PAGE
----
Boot up from the cover disc. Select the Workbench startup. Double click on the lightbulb icon to open the Utilities drawer.
Find the PowerPacker icon
- the one with a hammer - and double click on it. When the
program has loaded and de-crunched itself, go to the Project
menu and select COVER DISC J COVER DISC J COVER Load. This will
produce a directory of the cover disc.
Don't worry, just wait for it to finish. Swap the cover disc with your copy of Extras.
You are using a backup, aren't you? Click on the DFO: gadget and PowerPacker will read the directory from the correct disc.
Find AmigaBasic in the directory entry. You don’t have to wait for the whole list to load, PowerPacker is very intelligent and doesn't force you to wait.
Click on the line which says AmigaBasic and then on OK. PowerPacker does the rest. It will suck in the file and start crunching.
The program will multitask, so you could run another Workbench program. But PowerPacker uses a lot of memory and processor time, so it is probably best to go off and make a cup of tea or read a few games reviews, depending on whether you want nourishment for the body or soul.
When you get back you will find that Powerpacker is still working on the file; it counts up, showing how far it has got. When the crunch is finished (about seven minutes) it will display how effective the operation was: 100% crunched Done.
Original length; 103500 Crunched length: 72148 (72720) Gained 31% (31352) !
Save AmigaBasic back to the copy of Extras disc. The program will ask you if you are sure you want to overwrite the old one. Quit Pow- erPacker. The Extras disc which was full now has 63 blocks free, which is enough room to save a couple of short Basic programs.
Powerpacker really does give you something for nothing.
DiskView ONE of the nice things about this shareware program is that it is not only useful but is also very pretty to look at. The whole objective of the program is to give a visual representation of where data is stored on a disc.
The information is displayed on a large grid with sectors and sides on the ver- The Motion Maker look like at the start and the finish of a sequence, then asking a computer to draw the bits in between?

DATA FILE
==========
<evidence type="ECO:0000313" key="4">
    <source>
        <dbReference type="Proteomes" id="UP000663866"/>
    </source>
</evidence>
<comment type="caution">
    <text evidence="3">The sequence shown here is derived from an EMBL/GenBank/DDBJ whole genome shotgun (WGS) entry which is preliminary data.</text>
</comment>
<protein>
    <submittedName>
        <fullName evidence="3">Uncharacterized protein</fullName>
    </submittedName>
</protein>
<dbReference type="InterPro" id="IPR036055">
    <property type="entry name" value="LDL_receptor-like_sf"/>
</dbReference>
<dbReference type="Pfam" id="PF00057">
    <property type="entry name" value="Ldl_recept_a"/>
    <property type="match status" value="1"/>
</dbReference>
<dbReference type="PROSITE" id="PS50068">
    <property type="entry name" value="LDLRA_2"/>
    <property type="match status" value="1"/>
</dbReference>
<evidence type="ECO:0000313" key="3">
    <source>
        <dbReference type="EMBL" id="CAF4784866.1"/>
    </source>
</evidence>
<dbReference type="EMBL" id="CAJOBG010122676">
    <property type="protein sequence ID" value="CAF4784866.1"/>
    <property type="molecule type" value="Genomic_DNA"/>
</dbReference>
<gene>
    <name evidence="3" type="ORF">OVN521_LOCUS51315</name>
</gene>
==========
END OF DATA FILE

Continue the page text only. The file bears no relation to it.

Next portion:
It’s called tweening. Zoe- trope does it. So does Dpaint III, Sort of. But neither will do transformations. You can’t turn squares into triangles. With The Motion Maker you can.
Let's get going with a simple example. Boot up the program by double clicking on the Motion icon in the Reader-Contributions The- Motion-Maker drawer.
You'll see a black screen with seven gadgets down the left, five of which have writing next to them. This is the menu system.
Click once on Lines Menu and four new gadgets will appear. Click New Line. The screen will go blank. Move the pointer to somewhere top left and hold down the left mouse button. Now drag a line down and to the right a couple of inches will do - and release the mouse WOULDN’T it be great if you could create a smooth animation by drawing only two pictures - by sketching what you want the animation to ER DISC COVER DISC J C lical axis and tracks, known in Amiga circles as cylinders. On the horizontal.
Should you have problemswith yourrdtoe¦
• If you are not a sub- • F yo“ *U ( an(j _ for instance if the
“ ’ . Diet- does Amiga Computing ,h«.wed it or y The small size
of each individual square means you can view the entire disc at
once, something not possible with most other disc information
Start the utility by clicking on its icon. The screen will blank and the grid will appear along with some general information at the bottom of the screen. Hold down the right mouse button and select All from the Project menu. Now go to the Drive menu and select DFO:.
The program will access the drive and three white squares will appear in the grid. These are the squares that are reserved by AmigaDos for keeping the disc information on and booting.